Asphalt deteriorates when "fines" aggregates are worn away by weather and traffic. When the "fines" are worn away, there is nothing to bind the larger aggregates together and the surface begins to ravel. This weakens the pavement section and eventually allows water to penetrate the subgrade, which leads to pavement failure.
Yes, there are quite a few: Agricultural Oil Seal and Preservation Agent, Solar Reflective Coating, Permeable Pavers, Pervious Concrete, and Porous Asphalt to name a few. Please review our Green Paving Solutions for more information.
The sun heats up the binder cement, which depletes the holding characteristics of the chemical compounds in the dried liquid asphalt. This enables the stone to loosen up and fall away into curbsides, ditches, and storm drains.
Water penetrates the basin through gaps in the rings and erodes the stone subbase in the surrounding asphalt. Another cause may be that the stone base adjacent to the basin has settled and cannot support the surrounding asphalt.
Yes, proper crack repair procedures can double the life of most asphalt pavements. A surface, which is five to ten years old, will usually need a ton of sealant per lane mile and will last up to ten years.
When asphalt plants are open, the proper repair is as follows: saw cut around the failed area, remove the asphalt, inspect and re-compact the subbase, tack the perimeter walls, install new hot mix asphalt in two lifts compacting after each lift, and then crack seal around the patch to prevent water infiltration around the patch area.
Underlayment fabric serves as a waterproofing membrane between the existing surface and the new surface. It adds about one inch of proportionate asphalt strength to the overlay. It also aids in slowing the migration of cracks from the underlying surface to the new one. Ultimately, underlayment fabric significantly extends the life expectancy of a new asphalt surface.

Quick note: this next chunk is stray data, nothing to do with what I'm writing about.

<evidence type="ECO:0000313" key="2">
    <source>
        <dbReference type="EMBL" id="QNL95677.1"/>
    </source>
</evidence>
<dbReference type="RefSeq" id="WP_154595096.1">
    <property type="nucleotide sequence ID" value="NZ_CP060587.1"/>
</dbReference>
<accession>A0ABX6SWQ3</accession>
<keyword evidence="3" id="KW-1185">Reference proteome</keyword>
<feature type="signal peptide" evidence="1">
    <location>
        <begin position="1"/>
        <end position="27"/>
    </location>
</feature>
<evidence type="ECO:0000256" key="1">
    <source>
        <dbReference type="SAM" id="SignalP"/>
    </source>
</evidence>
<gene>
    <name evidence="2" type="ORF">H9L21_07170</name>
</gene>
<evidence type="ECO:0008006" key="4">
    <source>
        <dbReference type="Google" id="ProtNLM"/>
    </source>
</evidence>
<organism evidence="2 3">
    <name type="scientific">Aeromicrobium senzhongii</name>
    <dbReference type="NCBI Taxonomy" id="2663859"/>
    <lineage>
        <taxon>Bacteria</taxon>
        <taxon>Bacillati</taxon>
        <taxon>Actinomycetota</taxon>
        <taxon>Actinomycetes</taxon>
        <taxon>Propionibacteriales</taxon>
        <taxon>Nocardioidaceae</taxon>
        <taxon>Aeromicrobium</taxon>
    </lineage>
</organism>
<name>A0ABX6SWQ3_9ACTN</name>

Yes, the price of asphalt will always be affected by crude oil prices, which fluctuate when supplies vary. But, paving companies with multi-site, multi-regional projects have more buying power at asphalt plants, which means valuable savings for clients.
It depends on the job. For asphalt resurfacing, depending upon the temperature of the day, one should allow 2 to 6 hours before using the new lot. Sealcoating needs a 24-hour drying (curing) time after work is completed. Do not allow traffic on your lot before the end of the 24-hour drying period.
For all other services, a set time frame should be suggested to you from your contractor.
Warm Mix Asphalt is an asphalt mix which uses an additive that allows the asphalt to be mixed and placed at temperatures ranging from 50 to 100 degrees below standard hot-mix temperatures (300 to 350 degrees). This mix design originally started in Europe and has been in production in the United States for approximately seven years. Recently, it has been gaining more attention because of some benefits it has over traditional hot-mix. Using Warm Mix Asphalt means lowers emissions, a reduction in fuel consumption, and the potential to use more RAP (reclaimed asphalt pavement) in the mix. Warm Mix Asphalt is not something that will replace the use of traditional Hot-Mix Asphalt (HMA) but in certain situations it can be a nice alternative.